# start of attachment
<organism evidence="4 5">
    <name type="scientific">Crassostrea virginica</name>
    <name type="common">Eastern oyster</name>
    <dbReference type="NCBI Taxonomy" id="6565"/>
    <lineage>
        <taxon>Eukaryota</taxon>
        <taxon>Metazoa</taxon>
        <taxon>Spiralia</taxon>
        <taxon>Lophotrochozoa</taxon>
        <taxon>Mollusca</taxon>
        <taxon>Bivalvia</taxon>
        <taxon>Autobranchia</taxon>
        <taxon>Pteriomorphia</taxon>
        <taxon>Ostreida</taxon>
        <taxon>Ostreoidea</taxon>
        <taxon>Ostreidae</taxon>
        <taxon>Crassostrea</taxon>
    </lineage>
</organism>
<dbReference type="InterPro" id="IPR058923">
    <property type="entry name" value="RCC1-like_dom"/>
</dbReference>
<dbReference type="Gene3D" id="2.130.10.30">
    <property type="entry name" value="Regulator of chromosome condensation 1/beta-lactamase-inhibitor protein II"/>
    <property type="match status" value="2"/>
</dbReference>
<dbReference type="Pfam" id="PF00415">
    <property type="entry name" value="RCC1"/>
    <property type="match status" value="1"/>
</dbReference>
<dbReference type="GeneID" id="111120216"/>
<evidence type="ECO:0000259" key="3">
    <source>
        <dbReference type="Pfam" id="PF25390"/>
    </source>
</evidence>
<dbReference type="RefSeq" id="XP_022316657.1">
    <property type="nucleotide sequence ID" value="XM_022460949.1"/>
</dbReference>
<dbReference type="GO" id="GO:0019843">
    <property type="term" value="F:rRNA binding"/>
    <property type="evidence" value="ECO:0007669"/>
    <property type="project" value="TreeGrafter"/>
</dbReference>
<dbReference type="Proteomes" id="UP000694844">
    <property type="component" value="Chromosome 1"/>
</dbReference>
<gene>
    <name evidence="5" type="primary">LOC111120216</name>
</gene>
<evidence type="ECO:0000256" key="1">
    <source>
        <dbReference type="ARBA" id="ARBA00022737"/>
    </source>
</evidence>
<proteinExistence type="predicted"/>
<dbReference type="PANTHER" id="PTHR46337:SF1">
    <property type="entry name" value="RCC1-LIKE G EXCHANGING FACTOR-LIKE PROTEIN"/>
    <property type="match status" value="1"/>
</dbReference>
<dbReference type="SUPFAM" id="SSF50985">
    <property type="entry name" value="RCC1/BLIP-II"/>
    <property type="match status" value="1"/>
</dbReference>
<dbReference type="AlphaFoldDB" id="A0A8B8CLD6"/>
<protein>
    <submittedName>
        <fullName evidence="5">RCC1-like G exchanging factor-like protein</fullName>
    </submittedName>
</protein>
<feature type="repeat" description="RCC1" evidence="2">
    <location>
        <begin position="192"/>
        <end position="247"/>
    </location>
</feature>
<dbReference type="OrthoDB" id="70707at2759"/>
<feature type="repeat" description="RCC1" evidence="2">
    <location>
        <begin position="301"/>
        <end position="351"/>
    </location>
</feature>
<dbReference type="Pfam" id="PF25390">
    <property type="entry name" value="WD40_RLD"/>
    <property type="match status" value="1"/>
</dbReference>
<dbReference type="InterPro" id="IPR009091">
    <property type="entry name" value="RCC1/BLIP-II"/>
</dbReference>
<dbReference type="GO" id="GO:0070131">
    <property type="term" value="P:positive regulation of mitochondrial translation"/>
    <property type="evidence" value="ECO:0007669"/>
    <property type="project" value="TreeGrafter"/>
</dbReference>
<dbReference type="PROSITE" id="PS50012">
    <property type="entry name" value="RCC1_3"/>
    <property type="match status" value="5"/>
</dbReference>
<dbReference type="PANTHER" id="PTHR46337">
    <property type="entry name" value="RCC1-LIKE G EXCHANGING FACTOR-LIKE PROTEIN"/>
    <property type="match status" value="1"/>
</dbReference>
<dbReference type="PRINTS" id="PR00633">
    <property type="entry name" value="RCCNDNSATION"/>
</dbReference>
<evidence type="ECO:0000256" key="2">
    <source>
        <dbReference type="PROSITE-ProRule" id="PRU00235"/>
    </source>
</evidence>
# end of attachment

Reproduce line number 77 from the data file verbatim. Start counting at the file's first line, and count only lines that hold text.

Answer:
<dbReference type="OrthoDB" id="70707at2759"/>